Reintegration Planning for Sexual Offenders: Relationships with Static and Dynamic Risk, Treatment Outcome and Recidivism (2010)
Type of ContentTheses / Dissertations
Degree NameMaster of Arts
PublisherUniversity of Canterbury. Psychology
Willis and Grace (2008, 2009) developed a protocol for measuring quality of planning for community reintegration by sexual offenders, and showed that poor planning was a risk factor for sexual recidivism. The present study evaluated the reliability and predictive validity of Willis and Grace’s protocol with a large, representative sample of child molesters who completed a prison-based treatment programme between 1993 and 2000. Overall, the quality of reintegration planning was good for the sample as a whole, with an average equal to 61.7% of the maximum possible score. Results supported the reliability and predictive validity of the protocol in assessing reintegration quality. Reintegration scores were negatively correlated sexual recidivism and with measures of pre-treatment static and dynamic risk, particularly the Criminality and Treatment Responsivity factors of the Violence Risk Scale: Sexual Offender Version (VRS: SO; Olver, Wong, Nicholaichuk, & Gordon, 2007). Measures of intelligence and treatment outcome were positively correlated with reintegration quality, particularly the Standard Goal Attainment Scaling for Sex Offenders (SGAS; Hogue, 1994), suggesting that offenders who were successful in achieving treatment goals were also likely to have effective reintegration plans. Survival analyses (Cox regression) showed that reintegration planning contributed additional validity for predicting sexual recidivism when static risk but not dynamic risk was controlled. Overall, results support the utility of Willis and Grace’s protocol for measuring quality of reintegration planning. Future research should examine reintegration planning for other types of sexual and non-sexual offenders.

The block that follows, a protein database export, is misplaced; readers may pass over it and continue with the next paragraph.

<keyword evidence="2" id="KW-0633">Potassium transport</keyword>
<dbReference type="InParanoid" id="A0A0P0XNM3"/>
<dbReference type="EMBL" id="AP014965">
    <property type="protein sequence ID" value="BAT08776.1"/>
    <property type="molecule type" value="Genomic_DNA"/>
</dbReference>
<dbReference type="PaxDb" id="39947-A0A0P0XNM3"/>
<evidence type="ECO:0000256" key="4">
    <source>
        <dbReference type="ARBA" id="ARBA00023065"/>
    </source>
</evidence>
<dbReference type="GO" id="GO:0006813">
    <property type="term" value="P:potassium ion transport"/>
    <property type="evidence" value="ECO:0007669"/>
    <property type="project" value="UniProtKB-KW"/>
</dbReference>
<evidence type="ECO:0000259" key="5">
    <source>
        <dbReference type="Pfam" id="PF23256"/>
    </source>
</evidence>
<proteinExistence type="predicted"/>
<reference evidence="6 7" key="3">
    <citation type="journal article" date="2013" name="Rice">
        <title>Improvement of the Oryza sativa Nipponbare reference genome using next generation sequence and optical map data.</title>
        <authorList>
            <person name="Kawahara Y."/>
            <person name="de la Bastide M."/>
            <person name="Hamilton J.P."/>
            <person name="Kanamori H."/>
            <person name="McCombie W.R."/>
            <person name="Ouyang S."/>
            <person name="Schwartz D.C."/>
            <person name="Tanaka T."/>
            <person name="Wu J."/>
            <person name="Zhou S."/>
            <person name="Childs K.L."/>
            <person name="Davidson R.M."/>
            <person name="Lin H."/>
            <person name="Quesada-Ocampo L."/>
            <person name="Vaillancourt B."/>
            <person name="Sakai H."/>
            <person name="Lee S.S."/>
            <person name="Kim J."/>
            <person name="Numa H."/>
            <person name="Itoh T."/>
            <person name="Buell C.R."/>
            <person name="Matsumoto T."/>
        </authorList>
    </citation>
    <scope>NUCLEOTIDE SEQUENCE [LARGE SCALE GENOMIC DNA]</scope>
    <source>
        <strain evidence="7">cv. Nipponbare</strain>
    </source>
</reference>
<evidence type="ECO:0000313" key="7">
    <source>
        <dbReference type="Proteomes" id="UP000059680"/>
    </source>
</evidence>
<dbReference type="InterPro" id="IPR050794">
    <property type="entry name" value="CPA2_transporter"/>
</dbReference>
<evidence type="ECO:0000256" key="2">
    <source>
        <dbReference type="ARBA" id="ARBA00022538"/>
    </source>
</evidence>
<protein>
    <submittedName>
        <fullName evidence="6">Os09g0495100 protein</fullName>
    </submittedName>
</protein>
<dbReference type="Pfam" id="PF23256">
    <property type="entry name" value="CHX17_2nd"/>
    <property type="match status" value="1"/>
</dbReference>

Keywordsreintegration; reentry; recidivism; sexual offenders; child molesters; risk assessment
RightsCopyright Carwyn David Scoones
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